Multiphase hydrogenation using heterogeneous catalyst was investigated in a Corning® Advanced-Flow™ Reactor. Continuous flow reactor performances were evaluated by studying the effects of different operating conditions.
Multiphase hydrogenation using heterogeneous catalyst was conducted in a glass continuous flow reactor from Corning at the Centre for Process Innovation. The effect of temperature, hydrogen molar ratio, residence time, catalyst content and concentration were studied using noble-metal slurry catalyst. Efficient heat and mass transfer allow achieving full conversion with residence time lower than 1 minute and reduced catalyst load, while keeping selectivity in the same range as batch processes. These results show the high potential of Corning® Advanced-Flow™ reactors for multiphase hydrogenations for high volume manufacturing.
In the pharmaceutical and fine chemical industries, most of the multiphase hydrogenation reactions are conducted in large batch or semi-batch reactors, where the catalyst is suspended in the liquid, which is continuously stirred. Hydrogenation falls under the class of reactions which are fast on noble-metals and are usually limited by external mass transfer in conventional reactors (1, 2). These reactions are also highly exothermic in nature which requires effective heat removal (3). Also, the non-uniform temperature distribution in the conventional reactors may develop hot spots on the catalyst surface or may lead to the formation of several byproduct(s) or intermediate(s) which can also react with one another, and further lead to violent decomposition of starting material or partially hydrogenated intermediates (4, 5).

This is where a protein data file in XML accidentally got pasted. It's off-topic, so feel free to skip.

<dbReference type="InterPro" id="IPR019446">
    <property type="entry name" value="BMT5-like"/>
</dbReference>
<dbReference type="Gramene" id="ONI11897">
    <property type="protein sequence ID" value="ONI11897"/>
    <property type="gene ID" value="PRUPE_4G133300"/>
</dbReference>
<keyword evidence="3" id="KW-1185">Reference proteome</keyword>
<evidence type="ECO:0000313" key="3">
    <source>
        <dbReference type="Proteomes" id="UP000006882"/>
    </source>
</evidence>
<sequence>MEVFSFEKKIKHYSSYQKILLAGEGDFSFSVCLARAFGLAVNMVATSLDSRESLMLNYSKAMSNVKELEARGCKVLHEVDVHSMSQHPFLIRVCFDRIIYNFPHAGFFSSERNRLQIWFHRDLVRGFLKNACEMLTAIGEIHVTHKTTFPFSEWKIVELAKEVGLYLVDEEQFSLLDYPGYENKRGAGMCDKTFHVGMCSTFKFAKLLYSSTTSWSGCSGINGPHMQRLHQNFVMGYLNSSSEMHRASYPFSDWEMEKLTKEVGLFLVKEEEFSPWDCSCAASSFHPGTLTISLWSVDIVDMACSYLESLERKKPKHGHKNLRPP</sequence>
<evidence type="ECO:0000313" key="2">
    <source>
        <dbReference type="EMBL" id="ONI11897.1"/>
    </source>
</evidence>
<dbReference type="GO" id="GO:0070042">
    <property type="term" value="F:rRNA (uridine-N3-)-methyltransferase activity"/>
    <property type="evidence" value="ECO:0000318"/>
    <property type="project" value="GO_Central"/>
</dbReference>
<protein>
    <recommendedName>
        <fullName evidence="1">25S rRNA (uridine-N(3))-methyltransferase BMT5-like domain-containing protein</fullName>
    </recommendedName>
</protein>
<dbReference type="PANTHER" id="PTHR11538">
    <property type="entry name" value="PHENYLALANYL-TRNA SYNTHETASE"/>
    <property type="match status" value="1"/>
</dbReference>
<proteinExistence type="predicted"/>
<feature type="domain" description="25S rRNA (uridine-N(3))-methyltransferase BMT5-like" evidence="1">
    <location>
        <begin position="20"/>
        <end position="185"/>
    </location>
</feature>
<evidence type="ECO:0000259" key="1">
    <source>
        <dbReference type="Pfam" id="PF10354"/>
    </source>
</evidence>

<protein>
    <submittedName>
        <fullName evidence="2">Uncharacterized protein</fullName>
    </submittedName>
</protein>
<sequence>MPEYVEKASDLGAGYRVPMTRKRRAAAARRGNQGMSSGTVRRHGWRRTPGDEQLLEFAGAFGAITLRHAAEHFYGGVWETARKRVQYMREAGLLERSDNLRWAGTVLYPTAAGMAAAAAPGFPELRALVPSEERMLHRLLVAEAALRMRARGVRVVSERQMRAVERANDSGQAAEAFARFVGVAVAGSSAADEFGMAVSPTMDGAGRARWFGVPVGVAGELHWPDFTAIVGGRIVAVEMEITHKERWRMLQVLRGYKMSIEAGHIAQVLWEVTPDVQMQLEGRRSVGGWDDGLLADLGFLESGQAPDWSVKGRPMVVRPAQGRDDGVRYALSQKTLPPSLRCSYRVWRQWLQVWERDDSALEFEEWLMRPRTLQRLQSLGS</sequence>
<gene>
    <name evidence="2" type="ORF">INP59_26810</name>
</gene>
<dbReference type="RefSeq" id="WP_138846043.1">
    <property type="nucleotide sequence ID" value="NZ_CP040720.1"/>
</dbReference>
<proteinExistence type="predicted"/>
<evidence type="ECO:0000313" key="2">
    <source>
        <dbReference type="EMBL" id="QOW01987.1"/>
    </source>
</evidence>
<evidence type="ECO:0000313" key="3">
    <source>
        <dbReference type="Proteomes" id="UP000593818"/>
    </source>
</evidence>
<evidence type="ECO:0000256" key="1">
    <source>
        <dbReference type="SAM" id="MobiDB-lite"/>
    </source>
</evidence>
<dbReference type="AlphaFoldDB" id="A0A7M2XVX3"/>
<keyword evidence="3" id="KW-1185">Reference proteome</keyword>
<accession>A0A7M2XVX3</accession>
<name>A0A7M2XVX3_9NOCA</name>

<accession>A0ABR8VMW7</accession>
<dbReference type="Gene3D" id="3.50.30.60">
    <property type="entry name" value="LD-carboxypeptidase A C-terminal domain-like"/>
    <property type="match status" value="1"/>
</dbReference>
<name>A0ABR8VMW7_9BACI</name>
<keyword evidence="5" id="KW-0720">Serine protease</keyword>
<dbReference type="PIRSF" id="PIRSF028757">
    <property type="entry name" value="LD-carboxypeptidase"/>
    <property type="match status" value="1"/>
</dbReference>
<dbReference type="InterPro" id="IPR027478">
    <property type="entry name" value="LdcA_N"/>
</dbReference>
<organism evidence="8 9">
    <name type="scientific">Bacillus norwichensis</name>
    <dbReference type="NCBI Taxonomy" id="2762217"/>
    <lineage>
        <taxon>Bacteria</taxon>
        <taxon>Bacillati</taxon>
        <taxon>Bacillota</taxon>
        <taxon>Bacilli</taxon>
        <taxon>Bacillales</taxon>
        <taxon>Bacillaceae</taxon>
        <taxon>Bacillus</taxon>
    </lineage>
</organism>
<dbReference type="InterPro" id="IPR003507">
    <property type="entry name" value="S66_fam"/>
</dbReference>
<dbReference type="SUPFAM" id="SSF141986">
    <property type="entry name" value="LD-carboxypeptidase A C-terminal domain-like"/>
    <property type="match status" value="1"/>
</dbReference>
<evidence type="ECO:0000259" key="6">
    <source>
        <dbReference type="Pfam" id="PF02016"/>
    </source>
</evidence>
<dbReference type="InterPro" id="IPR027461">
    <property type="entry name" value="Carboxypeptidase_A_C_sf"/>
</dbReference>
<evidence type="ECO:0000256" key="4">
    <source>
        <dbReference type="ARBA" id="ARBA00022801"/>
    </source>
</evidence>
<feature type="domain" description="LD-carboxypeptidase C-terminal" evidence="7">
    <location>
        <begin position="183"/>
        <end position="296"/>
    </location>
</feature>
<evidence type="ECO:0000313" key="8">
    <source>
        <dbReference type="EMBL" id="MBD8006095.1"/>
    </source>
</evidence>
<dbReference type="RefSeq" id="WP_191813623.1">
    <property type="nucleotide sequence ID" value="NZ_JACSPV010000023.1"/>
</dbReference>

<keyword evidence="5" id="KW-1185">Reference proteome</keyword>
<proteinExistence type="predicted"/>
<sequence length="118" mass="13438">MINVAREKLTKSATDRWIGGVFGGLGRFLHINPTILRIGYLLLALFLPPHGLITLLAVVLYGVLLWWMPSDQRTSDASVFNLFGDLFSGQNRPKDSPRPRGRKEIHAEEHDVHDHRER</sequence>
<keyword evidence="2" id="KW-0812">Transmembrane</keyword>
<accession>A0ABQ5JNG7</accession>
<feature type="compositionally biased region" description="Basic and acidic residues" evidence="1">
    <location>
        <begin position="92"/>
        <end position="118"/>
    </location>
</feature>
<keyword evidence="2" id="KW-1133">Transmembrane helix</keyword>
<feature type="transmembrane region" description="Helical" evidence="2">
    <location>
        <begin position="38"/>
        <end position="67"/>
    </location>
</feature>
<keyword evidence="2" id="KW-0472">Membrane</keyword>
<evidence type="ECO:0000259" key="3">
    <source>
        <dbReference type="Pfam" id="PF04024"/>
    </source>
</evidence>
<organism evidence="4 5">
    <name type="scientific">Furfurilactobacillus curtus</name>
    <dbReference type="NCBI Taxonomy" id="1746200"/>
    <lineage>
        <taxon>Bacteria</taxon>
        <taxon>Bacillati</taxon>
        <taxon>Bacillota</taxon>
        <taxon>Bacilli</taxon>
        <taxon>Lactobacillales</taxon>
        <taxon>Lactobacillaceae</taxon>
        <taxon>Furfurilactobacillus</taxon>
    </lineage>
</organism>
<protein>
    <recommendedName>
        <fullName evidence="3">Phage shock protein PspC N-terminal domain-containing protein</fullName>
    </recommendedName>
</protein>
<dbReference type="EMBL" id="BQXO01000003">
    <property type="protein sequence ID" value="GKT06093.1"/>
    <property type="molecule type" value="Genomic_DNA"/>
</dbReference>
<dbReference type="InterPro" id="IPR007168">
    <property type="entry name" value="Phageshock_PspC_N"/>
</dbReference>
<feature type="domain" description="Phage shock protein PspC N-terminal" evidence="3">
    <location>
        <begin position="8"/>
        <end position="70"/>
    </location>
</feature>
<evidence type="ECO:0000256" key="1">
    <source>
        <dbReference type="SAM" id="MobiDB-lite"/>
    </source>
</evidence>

Therefore, good temperature control within the reactor is essential to increase the selectivity of the desired compounds, and also to prevent thermal explosion conditions. Regarding kinetics, for fast hydrogenation reactions the mass transfer effects become predominant over intrinsic kinetics. As a result the true intrinsic kinetic rates of fast hydrogenations reactions are masked by mass transfer limitations in batch reactors leading to reaction times longer than needed for the reaction to be controlled by intrinsic kinetics (6). In recent years, there has been a growing interest in testing micro reactors at laboratory-scale for catalytic hydrogenations. Micro channel reactors with their small transverse dimensions possess extremely high surface to volume ratios and consequently exhibit enhanced heat and mass transfer rates (6). The catalyst has been usually inserted as packed-bed into the micro channels (7-9) or applied as a wash coat on channel walls (10). These micro reactors are producing typically from 0.1 to 10 grams per hour and are then very well suited for screening or to produce from milligrams to few grams.
The question is how to benefit from enhanced mass and heat transfer for industrial production up to several hundred tons per year which requires production rates at least 100 times higher. The pressure drop induced by a packed-bed usually prevents increasing the flow rates: Pressures of 8 and 80 bars have been reported for a liquid flow rate of only 1 ml/min (9-11). The wash coating techniques are catalyst specific and would require important technical development and resolution of questions on regeneration and recovery. The required investment may not be relevant today for pharmaceutical and fine chemical production.